Anybody in business today should be aware of the latest in technology, and it’s hard to imagine innovation that has broader implications for business, technology, and humanity than this: Neuralink, a neuroscience startup owned by Elon Musk, is designing a brain-computer interface. Founded in 2017, the company’s operations were incredibly secretive until now (just see Neuralink’s less-than-descriptive website for yourself).
A whitepaper from Neuralink, published on July 17, stated, “We have built arrays of small and flexible electrode ‘threads,’ with as many as 3,072 electrodes per array distributed across 96 threads. We have also built a neurosurgical robot capable of inserting six threads (192 electrodes) per minute. Each thread can be individually inserted into the brain with micron precision for avoidance of surface vasculature and targeting specific brain regions.”
A demonstration followed almost immediately. Later that day, Bloomberg reported, “The startup showed it can record a rat’s brain activity via thousands of tiny electrodes surgically implanted alongside the animal’s neurons and synapses.”
The therapeutic promises of this innovation are profound. In some cases, it could provide a cure for blindness. This could also provide a solution for movement disorders and spinal cord injuries.
But who will be the first to benefit? According to Bloomberg, “The company will seek US Food and Drug Administration approval to start clinical trials on humans as early as next year. The goal is to drill four 8mm holes into paralyzed patients’ skulls and insert implants that will give them the ability to control computers and smartphones using their thoughts.”
Musk strives to achieve a symbiosis between human and computer, which matters as we approach a future in which the lines between human consciousness and AI are blurred. We all want technology to continue to serve humanity. However, there is presently no regulatory entity looking at AI or data standards (although we have recently seen the Department of Justice take a closer look at Google, Apple, Amazon, and Facebook).
Loyalty360 explored the role of trust in The State of Best-in-Class Customer Experience Report. Essentially, trust is the foundation which makes customer loyalty possible. When we, as humans, begin to integrate technology into ourselves, changing the way we interact and share information with companies, we’re going to need every assurance that we will maintain freedom of thought and that technology continues to serve us, and not the other way around.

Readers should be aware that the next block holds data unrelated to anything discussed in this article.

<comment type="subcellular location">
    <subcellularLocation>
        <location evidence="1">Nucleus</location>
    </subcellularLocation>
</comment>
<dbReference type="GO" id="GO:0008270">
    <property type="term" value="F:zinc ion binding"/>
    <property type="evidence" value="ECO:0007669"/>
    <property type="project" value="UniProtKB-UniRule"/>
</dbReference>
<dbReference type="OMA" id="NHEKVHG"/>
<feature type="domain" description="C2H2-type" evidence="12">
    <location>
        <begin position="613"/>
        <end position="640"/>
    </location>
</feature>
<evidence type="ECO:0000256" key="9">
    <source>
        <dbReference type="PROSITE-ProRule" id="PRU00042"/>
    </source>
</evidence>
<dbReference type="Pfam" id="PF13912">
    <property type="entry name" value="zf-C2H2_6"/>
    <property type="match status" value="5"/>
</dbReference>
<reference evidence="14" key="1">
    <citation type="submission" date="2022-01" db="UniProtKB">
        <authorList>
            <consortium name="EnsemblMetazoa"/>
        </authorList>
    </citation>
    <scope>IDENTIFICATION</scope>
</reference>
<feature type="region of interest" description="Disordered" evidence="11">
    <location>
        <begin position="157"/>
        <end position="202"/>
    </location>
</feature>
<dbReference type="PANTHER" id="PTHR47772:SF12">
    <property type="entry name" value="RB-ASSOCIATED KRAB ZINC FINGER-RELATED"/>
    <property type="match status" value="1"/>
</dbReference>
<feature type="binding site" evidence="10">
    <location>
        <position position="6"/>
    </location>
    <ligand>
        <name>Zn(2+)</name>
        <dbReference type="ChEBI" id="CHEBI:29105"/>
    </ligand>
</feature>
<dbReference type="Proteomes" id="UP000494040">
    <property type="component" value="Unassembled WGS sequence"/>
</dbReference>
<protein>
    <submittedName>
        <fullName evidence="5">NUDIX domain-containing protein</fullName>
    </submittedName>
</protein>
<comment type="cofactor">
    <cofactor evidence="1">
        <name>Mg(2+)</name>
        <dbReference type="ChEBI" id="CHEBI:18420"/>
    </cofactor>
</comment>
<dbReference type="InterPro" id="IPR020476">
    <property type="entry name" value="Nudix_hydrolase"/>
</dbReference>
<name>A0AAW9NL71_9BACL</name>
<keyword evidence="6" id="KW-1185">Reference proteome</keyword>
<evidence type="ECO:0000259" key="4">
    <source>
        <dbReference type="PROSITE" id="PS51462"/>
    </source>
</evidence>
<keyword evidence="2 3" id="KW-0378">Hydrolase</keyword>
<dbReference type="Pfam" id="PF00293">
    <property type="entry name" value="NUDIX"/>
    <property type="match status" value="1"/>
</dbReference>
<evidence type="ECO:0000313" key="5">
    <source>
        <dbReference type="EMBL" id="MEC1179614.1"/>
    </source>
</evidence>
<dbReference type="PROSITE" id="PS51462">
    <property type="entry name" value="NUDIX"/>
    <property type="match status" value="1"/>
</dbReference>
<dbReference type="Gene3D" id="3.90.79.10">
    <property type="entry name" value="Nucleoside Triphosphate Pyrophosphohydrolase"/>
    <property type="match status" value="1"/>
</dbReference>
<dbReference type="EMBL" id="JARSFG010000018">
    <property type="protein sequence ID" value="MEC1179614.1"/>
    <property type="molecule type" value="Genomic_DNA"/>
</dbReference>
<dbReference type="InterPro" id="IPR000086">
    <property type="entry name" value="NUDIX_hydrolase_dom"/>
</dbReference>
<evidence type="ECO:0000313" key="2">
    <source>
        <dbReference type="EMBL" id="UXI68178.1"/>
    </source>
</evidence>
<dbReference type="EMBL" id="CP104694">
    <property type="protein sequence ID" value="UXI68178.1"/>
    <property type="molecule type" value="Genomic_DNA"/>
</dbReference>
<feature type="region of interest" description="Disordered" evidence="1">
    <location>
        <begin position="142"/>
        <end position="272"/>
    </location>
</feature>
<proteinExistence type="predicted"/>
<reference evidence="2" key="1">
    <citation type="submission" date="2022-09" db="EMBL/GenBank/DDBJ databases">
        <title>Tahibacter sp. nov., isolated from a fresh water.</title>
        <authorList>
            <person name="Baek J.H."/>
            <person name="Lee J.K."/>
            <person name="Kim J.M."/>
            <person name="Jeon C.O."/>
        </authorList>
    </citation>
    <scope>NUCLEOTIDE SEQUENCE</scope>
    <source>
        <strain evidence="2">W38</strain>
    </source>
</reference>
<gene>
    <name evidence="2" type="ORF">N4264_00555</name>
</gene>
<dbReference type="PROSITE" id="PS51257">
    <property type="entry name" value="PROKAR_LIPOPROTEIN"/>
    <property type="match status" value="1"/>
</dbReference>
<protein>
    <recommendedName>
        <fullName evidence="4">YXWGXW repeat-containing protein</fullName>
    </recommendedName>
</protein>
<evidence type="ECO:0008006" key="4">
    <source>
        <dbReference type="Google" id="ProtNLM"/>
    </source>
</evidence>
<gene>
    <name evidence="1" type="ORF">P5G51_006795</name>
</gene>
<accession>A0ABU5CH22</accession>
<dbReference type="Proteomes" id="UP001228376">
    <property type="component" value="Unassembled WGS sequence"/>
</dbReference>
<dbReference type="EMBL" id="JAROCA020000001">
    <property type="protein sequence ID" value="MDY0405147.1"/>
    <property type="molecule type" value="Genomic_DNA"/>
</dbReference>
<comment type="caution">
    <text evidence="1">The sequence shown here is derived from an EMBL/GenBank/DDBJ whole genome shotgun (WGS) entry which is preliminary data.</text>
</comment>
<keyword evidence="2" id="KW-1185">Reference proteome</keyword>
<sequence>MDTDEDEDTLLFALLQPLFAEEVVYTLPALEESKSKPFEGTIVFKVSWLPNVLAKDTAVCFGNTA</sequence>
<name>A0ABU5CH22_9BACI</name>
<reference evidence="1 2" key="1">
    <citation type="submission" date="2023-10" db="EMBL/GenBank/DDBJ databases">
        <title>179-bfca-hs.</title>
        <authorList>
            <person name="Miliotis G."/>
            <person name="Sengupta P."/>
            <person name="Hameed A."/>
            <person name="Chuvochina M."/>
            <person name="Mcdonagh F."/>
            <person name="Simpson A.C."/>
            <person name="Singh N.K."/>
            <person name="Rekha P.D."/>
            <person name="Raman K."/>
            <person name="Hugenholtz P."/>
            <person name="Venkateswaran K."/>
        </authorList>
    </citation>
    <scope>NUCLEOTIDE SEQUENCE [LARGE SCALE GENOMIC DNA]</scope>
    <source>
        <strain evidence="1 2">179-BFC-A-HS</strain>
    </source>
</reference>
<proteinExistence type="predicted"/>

“Customer Loyalty is predicated on the ability to take a great product or service and use irrational and rational constructs to enhance the behavior of the customer,” says Loyalty360 CEO Mark Johnson. “We see challenges with regard to data privacy and access, challenges with third party data (including excess data and making it ‘actionable’), and Musk’s technology has the potential to get an impactful first-party dataset directly from the minds of those brands are looking to impact. In an ever-evolving environment, this technological breakthrough may be the opening of Pandora’s box.”
If you’re curious as to what the technology looks like, The Wall Street Journal referred to the neurosurgical robot as “sewing-machine-like.” That is, it’s an elaborate machine with a sharp point. This robot can, according to The WSJ, “target very specific brain areas, helping surgeons avoid major blood vessels—an important consideration for minimizing inflammation and long-term damage.”
Neuralink has a relatively high profile, thanks to Musks’ involvement. However, there are several other startups pursuing similar projects, such as Paradromics and CTRL Labs, which, combined, have raised $260 million from venture capital, grants, and corporate investors.
Loyalty marketers, prepare yourselves! Maybe, in a decade’s time, your consumers will be engaging with your brand more directly than ever—with their thoughts alone. How you are able to understand, impact, and influence those thoughts is more important than ever.

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